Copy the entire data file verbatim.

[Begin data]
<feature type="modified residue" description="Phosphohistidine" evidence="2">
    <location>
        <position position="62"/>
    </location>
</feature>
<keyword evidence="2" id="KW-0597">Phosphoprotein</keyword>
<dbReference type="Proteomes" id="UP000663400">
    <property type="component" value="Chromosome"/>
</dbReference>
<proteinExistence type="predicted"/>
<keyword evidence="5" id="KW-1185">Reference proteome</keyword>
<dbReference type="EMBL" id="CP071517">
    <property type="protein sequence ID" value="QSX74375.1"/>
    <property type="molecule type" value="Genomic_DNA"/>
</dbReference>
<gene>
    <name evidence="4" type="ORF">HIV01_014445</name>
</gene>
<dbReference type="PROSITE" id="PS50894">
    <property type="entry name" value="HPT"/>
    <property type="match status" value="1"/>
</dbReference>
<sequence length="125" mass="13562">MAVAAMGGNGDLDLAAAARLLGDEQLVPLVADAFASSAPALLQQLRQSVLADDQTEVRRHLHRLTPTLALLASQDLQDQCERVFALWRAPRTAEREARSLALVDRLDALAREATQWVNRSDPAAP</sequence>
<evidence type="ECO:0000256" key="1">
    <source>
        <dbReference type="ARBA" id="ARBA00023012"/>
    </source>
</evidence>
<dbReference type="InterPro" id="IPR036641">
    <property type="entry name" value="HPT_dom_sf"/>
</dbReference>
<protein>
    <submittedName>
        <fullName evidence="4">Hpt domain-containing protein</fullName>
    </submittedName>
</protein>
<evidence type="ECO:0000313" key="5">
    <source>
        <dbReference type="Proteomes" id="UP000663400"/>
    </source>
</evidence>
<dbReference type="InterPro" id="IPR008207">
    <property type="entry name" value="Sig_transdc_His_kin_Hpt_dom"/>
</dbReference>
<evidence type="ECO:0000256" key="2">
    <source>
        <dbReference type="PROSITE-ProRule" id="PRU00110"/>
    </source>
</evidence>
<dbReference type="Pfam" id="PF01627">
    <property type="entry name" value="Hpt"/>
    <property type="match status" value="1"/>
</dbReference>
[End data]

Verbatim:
<feature type="modified residue" description="Phosphohistidine" evidence="2">
    <location>
        <position position="62"/>
    </location>
</feature>
<keyword evidence="2" id="KW-0597">Phosphoprotein</keyword>
<dbReference type="Proteomes" id="UP000663400">
    <property type="component" value="Chromosome"/>
</dbReference>
<proteinExistence type="predicted"/>
<keyword evidence="5" id="KW-1185">Reference proteome</keyword>
<dbReference type="EMBL" id="CP071517">
    <property type="protein sequence ID" value="QSX74375.1"/>
    <property type="molecule type" value="Genomic_DNA"/>
</dbReference>
<gene>
    <name evidence="4" type="ORF">HIV01_014445</name>
</gene>
<dbReference type="PROSITE" id="PS50894">
    <property type="entry name" value="HPT"/>
    <property type="match status" value="1"/>
</dbReference>
<sequence length="125" mass="13562">MAVAAMGGNGDLDLAAAARLLGDEQLVPLVADAFASSAPALLQQLRQSVLADDQTEVRRHLHRLTPTLALLASQDLQDQCERVFALWRAPRTAEREARSLALVDRLDALAREATQWVNRSDPAAP</sequence>
<evidence type="ECO:0000256" key="1">
    <source>
        <dbReference type="ARBA" id="ARBA00023012"/>
    </source>
</evidence>
<dbReference type="InterPro" id="IPR036641">
    <property type="entry name" value="HPT_dom_sf"/>
</dbReference>
<protein>
    <submittedName>
        <fullName evidence="4">Hpt domain-containing protein</fullName>
    </submittedName>
</protein>
<evidence type="ECO:0000313" key="5">
    <source>
        <dbReference type="Proteomes" id="UP000663400"/>
    </source>
</evidence>
<dbReference type="InterPro" id="IPR008207">
    <property type="entry name" value="Sig_transdc_His_kin_Hpt_dom"/>
</dbReference>
<evidence type="ECO:0000256" key="2">
    <source>
        <dbReference type="PROSITE-ProRule" id="PRU00110"/>
    </source>
</evidence>
<dbReference type="Pfam" id="PF01627">
    <property type="entry name" value="Hpt"/>
    <property type="match status" value="1"/>
</dbReference>